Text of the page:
Follow the safety rules even when they are redundant. Follow them because they are redundant.

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If you have two ways of handling guns, one for ‘loaded’ guns and one for ‘unloaded’ ones, you will default to the wrong one in a moment of stress or inattention. – Chuck Haggard
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Old October 3, 2017, 10:28 PM   #9
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Oh, one more thing: Joe SixPack, it's good that the first shot is taken at the floor. You should know, though, that nearly all of the dozens of dryfire mishaps in my files involve the last shot -- not the first one.

It really isn't that hard to set up a good dryfire area. No big downside, lots of upside.

pax

The reality is that none of us is perfect. We have safety rules to minimize the chance of someone getting hurt, but if you are around guns often enough and long enough you are going to see mistakes happen. Eventually, you are going to make one yourself. The most dangerous gun handlers are the ones who think they’re too safe to worry about making a mistake. – Todd Louis Green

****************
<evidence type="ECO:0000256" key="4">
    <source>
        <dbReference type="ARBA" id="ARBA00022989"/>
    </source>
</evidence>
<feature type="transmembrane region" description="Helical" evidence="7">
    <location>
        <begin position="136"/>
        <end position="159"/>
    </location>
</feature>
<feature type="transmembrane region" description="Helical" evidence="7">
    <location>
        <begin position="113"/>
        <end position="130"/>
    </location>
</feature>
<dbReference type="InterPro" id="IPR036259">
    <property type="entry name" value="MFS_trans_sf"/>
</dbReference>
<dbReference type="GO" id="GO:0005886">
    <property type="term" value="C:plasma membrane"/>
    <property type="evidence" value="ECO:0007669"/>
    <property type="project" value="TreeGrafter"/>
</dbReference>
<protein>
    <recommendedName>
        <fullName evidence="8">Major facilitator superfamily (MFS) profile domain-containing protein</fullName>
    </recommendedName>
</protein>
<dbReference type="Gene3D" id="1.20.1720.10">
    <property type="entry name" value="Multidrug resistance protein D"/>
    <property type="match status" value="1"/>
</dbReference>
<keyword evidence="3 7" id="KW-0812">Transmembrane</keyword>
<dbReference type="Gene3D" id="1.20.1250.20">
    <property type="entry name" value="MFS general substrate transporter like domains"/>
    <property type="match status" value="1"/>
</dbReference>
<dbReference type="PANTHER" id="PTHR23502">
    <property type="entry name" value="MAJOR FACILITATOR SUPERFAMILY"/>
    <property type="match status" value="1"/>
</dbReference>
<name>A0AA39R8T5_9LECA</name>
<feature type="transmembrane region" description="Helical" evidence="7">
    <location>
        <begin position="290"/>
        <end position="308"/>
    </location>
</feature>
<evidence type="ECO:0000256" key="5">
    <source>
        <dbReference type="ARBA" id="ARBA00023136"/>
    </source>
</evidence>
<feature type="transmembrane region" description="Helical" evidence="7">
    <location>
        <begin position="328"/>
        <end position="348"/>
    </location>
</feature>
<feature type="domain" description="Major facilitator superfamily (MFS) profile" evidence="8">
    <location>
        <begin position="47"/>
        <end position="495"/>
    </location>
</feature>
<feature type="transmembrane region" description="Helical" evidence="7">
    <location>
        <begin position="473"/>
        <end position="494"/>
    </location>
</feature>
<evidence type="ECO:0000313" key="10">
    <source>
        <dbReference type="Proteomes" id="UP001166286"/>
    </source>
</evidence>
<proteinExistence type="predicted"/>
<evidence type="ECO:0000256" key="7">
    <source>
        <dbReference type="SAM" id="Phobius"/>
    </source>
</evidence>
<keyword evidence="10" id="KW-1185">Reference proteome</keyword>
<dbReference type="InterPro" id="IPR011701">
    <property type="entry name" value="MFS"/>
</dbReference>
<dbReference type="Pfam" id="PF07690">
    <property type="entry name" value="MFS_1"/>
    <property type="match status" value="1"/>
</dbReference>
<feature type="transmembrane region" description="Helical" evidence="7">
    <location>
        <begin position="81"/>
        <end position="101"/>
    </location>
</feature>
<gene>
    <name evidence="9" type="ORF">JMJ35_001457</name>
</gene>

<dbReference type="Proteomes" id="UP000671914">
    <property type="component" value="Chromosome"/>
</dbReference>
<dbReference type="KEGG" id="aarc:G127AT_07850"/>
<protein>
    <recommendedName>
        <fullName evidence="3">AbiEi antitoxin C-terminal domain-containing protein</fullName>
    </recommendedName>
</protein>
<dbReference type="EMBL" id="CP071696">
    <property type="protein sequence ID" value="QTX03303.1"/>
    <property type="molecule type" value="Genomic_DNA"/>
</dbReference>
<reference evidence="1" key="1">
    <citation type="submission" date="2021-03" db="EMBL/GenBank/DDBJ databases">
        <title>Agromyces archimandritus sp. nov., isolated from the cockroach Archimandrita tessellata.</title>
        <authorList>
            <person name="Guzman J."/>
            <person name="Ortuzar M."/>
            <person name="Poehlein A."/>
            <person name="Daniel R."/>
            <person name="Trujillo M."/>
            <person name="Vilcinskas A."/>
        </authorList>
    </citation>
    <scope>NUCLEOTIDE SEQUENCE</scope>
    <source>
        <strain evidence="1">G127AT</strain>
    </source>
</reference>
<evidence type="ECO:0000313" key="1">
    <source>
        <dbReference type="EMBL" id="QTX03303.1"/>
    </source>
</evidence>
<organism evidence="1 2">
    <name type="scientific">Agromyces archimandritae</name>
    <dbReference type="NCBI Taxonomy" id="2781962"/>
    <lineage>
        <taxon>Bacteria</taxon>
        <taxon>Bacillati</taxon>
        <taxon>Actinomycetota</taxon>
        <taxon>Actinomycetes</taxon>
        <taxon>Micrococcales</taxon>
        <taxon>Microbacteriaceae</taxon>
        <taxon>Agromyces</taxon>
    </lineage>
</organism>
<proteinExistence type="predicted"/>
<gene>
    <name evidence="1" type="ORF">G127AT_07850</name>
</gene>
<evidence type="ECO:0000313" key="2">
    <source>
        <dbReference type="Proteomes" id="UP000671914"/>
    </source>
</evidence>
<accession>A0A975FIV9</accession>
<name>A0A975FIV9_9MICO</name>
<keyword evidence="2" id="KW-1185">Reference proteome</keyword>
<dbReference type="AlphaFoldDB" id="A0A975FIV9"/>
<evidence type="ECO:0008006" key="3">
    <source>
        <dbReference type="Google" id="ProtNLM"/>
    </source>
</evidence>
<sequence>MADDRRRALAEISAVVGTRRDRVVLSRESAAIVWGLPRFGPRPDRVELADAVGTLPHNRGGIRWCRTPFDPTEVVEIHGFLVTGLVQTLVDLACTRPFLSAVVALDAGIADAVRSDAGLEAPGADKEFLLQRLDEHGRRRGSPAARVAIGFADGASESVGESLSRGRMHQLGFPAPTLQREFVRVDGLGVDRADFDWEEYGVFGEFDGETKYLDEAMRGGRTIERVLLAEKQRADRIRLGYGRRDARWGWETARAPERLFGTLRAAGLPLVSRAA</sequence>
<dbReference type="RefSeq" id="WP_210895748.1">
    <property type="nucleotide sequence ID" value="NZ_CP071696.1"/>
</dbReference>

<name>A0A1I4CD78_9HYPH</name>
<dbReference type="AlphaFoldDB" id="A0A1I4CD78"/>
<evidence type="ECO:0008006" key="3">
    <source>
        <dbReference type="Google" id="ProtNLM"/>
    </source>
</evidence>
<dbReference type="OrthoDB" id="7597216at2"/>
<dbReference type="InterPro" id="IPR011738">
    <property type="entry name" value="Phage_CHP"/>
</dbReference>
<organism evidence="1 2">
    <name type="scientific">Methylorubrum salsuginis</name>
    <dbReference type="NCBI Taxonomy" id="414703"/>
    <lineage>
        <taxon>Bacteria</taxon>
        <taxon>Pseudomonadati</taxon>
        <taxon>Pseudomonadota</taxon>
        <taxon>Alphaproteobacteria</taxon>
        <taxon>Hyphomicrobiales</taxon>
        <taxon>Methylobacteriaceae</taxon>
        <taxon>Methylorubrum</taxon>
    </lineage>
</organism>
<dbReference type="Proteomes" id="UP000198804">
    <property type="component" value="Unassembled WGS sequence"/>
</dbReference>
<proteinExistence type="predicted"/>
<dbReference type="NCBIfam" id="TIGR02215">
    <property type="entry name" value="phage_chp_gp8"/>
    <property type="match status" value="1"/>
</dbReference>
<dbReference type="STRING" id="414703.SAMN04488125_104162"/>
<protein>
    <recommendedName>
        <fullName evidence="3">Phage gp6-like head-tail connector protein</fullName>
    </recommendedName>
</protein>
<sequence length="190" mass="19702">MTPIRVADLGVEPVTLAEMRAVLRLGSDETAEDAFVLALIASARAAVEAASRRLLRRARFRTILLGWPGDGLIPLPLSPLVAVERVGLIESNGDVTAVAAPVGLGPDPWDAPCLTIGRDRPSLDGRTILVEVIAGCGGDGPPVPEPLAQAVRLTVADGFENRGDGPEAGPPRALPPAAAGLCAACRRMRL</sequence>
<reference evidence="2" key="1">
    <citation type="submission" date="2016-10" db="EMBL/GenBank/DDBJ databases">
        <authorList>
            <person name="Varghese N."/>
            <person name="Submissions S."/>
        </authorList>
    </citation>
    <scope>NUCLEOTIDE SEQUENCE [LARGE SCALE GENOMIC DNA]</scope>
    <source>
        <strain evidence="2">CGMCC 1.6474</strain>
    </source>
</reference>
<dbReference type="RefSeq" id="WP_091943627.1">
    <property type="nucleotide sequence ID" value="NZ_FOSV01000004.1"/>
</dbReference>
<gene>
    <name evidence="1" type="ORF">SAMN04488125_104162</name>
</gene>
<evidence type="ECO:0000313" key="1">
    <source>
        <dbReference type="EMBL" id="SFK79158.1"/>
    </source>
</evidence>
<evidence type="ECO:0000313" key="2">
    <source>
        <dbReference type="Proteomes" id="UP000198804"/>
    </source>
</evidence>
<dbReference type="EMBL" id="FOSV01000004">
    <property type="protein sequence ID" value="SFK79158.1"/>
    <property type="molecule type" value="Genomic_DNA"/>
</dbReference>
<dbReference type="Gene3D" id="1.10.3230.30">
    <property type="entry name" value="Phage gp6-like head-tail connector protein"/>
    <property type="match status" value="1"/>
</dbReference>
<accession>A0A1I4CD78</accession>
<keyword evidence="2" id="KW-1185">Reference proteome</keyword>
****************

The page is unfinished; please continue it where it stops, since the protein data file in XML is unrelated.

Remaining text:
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Old October 4, 2017, 12:30 AM   #10
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Quote:
Originally Posted by pax View Post
You should know, though, that nearly all of the dozens of dryfire mishaps in my files involve the last shot -- not the first one.
How's that? if the gun doesn't go off when I pull the trigger how's it going to go off on the 2nd?


Quote:
Originally Posted by pax View Post
It really isn't that hard to set up a good dryfire area. No big downside, lots of upside.
Without setting up somethign like a plate of steel.. how?